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VIDEO VAULT: The Goumond house was saved from the wrecking ball to preserve Vegas history

Reporter Tom Hawley 2011.jpg

Look around downtown Las Vegas today, and most of the original rail cottages and historic buildings are long gone. 36 years ago, progress threatened one of the valley's most magnificent historic homes.

"If you came in this house, you couldn't duplicate this house for the kind of cost that we would build comparable house with new techniques," said Southern Nevada Preservationist Liz Warren.

Warren was talking about a gorgeous Tudor Revival Style home built in 1931, and owned by the family of P.J. Goumond--casino owner and developer of Tule Springs.

"Las Vegas is just beginning to grow in the 30s," added Preservationist Jane Kowalewski. "And I think it's an important part of it, in that it represents an era that is fast losing its place in Las Vegas.

History buffs were concerned that the wrecking ball would take away unique architecture.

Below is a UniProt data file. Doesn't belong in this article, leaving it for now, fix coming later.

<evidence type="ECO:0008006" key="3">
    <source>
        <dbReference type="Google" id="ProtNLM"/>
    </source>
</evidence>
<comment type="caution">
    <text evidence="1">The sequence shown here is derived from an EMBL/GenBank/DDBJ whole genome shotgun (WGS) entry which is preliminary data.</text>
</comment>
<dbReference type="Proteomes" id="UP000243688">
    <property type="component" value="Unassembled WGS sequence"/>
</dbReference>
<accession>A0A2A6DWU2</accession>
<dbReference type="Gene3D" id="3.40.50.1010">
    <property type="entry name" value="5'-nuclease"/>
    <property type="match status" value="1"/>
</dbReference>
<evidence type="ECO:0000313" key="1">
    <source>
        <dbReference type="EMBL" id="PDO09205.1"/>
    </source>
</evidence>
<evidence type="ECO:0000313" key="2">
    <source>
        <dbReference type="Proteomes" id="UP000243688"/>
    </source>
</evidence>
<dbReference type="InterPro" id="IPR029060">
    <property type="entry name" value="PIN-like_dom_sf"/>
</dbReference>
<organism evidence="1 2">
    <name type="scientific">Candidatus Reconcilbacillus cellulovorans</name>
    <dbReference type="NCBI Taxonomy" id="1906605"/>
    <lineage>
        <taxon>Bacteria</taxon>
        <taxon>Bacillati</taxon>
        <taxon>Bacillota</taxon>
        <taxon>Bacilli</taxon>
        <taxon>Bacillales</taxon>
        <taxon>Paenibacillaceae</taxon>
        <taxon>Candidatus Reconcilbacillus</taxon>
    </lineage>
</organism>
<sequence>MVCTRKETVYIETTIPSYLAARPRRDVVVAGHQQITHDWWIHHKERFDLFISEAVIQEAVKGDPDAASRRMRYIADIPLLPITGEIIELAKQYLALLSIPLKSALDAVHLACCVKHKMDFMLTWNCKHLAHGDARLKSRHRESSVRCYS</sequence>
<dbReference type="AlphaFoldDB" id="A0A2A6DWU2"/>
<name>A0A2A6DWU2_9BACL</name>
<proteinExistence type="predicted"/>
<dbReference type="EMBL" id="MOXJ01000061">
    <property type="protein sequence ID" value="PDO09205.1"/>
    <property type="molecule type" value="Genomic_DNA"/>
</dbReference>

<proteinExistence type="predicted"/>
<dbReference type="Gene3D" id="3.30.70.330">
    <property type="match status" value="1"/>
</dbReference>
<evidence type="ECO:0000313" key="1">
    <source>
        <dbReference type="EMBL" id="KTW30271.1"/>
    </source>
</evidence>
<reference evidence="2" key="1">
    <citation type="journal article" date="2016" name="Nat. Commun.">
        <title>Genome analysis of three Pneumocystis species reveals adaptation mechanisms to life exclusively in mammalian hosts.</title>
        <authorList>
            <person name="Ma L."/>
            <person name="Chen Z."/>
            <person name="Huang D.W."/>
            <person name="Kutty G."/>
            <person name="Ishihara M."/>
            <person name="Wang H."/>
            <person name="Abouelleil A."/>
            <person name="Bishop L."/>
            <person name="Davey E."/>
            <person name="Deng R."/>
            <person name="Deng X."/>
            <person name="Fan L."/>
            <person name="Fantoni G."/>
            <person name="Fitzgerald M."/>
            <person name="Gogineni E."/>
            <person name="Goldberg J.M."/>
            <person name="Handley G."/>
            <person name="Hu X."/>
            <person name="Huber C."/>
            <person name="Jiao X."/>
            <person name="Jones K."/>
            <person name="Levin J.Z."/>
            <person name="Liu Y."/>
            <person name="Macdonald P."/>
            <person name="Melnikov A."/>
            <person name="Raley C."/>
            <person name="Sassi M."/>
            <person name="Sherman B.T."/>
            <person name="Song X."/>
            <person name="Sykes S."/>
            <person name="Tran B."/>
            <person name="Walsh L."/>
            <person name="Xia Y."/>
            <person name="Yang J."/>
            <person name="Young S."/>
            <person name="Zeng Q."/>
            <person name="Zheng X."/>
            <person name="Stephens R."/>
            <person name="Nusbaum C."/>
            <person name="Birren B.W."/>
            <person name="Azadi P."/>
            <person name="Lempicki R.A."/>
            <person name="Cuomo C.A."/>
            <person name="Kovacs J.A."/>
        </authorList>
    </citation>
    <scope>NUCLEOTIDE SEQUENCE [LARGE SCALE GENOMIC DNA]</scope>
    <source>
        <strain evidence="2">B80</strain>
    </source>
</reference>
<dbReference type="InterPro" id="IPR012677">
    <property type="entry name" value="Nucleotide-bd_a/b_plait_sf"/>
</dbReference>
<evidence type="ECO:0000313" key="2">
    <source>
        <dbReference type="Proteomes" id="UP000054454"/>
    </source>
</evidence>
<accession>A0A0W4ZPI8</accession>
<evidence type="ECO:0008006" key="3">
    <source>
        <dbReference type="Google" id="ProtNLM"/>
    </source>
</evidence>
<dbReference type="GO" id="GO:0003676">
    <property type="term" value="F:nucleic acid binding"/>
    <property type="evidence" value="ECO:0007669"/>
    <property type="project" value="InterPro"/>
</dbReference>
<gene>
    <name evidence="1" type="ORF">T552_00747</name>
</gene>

"The millwork alone on this house on the exterior makes it distinctive," observed Warren. "You cannot get that in a modern home without much expenditure and then you won't get the type of work that you have here."

The Goumond house does still exist. But it's no longer in downtown Las Vegas. Instead you'll find it in Henderson. On Heritage Street at the Clark County Museum. And it's a blast from the past.

"So when you walk in, you're in the 50s," said Curator Dawna Joliff in 2011.

Joliff oversaw outfitting the interior of the house to the look of its heyday.

"You're gonna find modern 50s type furniture. I mean, it's real retro."

There are other retrofitted houses on Heritage street, but the Goumond House is the one that really seems to strike a chord.

"The majority of the people will say, 'Oh boy I grew up in a house like that,' or 'I remember that'."

Liz Warren is retired in Goodsprings. Jane Kowalewski is retired in Prescott. Dawna Joliff has stepped down as curator, but still volunteers at the Clark County Museum. It's on Boulder Highway just north of Wagon Wheel, and admission is two dollars.

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